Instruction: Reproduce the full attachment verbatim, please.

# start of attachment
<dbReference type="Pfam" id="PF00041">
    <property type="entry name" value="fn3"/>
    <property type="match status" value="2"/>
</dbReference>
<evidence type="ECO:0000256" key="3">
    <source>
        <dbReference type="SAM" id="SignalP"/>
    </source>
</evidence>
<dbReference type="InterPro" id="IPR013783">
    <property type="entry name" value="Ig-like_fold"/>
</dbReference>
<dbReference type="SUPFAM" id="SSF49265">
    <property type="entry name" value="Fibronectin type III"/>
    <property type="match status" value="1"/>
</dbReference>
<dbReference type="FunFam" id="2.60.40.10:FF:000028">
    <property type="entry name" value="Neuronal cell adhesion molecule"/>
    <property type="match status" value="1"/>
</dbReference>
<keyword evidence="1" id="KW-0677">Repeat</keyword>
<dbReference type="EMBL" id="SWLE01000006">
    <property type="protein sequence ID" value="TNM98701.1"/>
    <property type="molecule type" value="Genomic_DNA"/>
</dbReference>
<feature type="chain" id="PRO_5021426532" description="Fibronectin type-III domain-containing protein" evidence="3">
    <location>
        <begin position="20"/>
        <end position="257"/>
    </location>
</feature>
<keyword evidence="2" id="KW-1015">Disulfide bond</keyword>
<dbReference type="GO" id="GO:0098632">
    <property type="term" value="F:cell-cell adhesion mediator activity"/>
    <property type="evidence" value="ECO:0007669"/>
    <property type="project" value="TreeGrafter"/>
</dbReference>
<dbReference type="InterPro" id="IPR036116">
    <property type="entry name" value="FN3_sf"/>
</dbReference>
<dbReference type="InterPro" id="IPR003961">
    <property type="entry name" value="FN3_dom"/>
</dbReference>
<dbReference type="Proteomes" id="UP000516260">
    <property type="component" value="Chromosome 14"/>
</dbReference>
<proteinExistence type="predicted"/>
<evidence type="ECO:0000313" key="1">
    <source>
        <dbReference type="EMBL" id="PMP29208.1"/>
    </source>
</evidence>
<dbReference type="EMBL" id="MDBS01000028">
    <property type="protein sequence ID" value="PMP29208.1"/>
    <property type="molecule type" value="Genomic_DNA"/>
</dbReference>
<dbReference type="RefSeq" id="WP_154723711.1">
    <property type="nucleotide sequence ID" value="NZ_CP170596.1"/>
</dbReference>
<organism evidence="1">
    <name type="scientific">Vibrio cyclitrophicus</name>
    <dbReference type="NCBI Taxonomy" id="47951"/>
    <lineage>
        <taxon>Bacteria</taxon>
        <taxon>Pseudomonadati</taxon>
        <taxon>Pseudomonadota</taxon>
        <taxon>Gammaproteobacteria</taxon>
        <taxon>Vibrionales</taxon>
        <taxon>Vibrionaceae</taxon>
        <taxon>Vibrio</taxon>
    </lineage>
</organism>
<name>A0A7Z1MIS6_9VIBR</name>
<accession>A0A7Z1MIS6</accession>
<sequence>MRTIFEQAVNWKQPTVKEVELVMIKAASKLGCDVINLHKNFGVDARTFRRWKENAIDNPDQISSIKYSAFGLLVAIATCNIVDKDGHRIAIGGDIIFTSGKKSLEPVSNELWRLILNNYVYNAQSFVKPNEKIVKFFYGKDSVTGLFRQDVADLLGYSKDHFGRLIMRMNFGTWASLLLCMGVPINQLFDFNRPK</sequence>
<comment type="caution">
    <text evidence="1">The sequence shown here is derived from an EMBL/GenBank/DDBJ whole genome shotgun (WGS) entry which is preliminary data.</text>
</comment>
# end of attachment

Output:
<dbReference type="Pfam" id="PF00041">
    <property type="entry name" value="fn3"/>
    <property type="match status" value="2"/>
</dbReference>
<evidence type="ECO:0000256" key="3">
    <source>
        <dbReference type="SAM" id="SignalP"/>
    </source>
</evidence>
<dbReference type="InterPro" id="IPR013783">
    <property type="entry name" value="Ig-like_fold"/>
</dbReference>
<dbReference type="SUPFAM" id="SSF49265">
    <property type="entry name" value="Fibronectin type III"/>
    <property type="match status" value="1"/>
</dbReference>
<dbReference type="FunFam" id="2.60.40.10:FF:000028">
    <property type="entry name" value="Neuronal cell adhesion molecule"/>
    <property type="match status" value="1"/>
</dbReference>
<keyword evidence="1" id="KW-0677">Repeat</keyword>
<dbReference type="EMBL" id="SWLE01000006">
    <property type="protein sequence ID" value="TNM98701.1"/>
    <property type="molecule type" value="Genomic_DNA"/>
</dbReference>
<feature type="chain" id="PRO_5021426532" description="Fibronectin type-III domain-containing protein" evidence="3">
    <location>
        <begin position="20"/>
        <end position="257"/>
    </location>
</feature>
<keyword evidence="2" id="KW-1015">Disulfide bond</keyword>
<dbReference type="GO" id="GO:0098632">
    <property type="term" value="F:cell-cell adhesion mediator activity"/>
    <property type="evidence" value="ECO:0007669"/>
    <property type="project" value="TreeGrafter"/>
</dbReference>
<dbReference type="InterPro" id="IPR036116">
    <property type="entry name" value="FN3_sf"/>
</dbReference>
<dbReference type="InterPro" id="IPR003961">
    <property type="entry name" value="FN3_dom"/>
</dbReference>
<dbReference type="Proteomes" id="UP000516260">
    <property type="component" value="Chromosome 14"/>
</dbReference>
<proteinExistence type="predicted"/>
<evidence type="ECO:0000313" key="1">
    <source>
        <dbReference type="EMBL" id="PMP29208.1"/>
    </source>
</evidence>
<dbReference type="EMBL" id="MDBS01000028">
    <property type="protein sequence ID" value="PMP29208.1"/>
    <property type="molecule type" value="Genomic_DNA"/>
</dbReference>
<dbReference type="RefSeq" id="WP_154723711.1">
    <property type="nucleotide sequence ID" value="NZ_CP170596.1"/>
</dbReference>
<organism evidence="1">
    <name type="scientific">Vibrio cyclitrophicus</name>
    <dbReference type="NCBI Taxonomy" id="47951"/>
    <lineage>
        <taxon>Bacteria</taxon>
        <taxon>Pseudomonadati</taxon>
        <taxon>Pseudomonadota</taxon>
        <taxon>Gammaproteobacteria</taxon>
        <taxon>Vibrionales</taxon>
        <taxon>Vibrionaceae</taxon>
        <taxon>Vibrio</taxon>
    </lineage>
</organism>
<name>A0A7Z1MIS6_9VIBR</name>
<accession>A0A7Z1MIS6</accession>
<sequence>MRTIFEQAVNWKQPTVKEVELVMIKAASKLGCDVINLHKNFGVDARTFRRWKENAIDNPDQISSIKYSAFGLLVAIATCNIVDKDGHRIAIGGDIIFTSGKKSLEPVSNELWRLILNNYVYNAQSFVKPNEKIVKFFYGKDSVTGLFRQDVADLLGYSKDHFGRLIMRMNFGTWASLLLCMGVPINQLFDFNRPK</sequence>
<comment type="caution">
    <text evidence="1">The sequence shown here is derived from an EMBL/GenBank/DDBJ whole genome shotgun (WGS) entry which is preliminary data.</text>
</comment>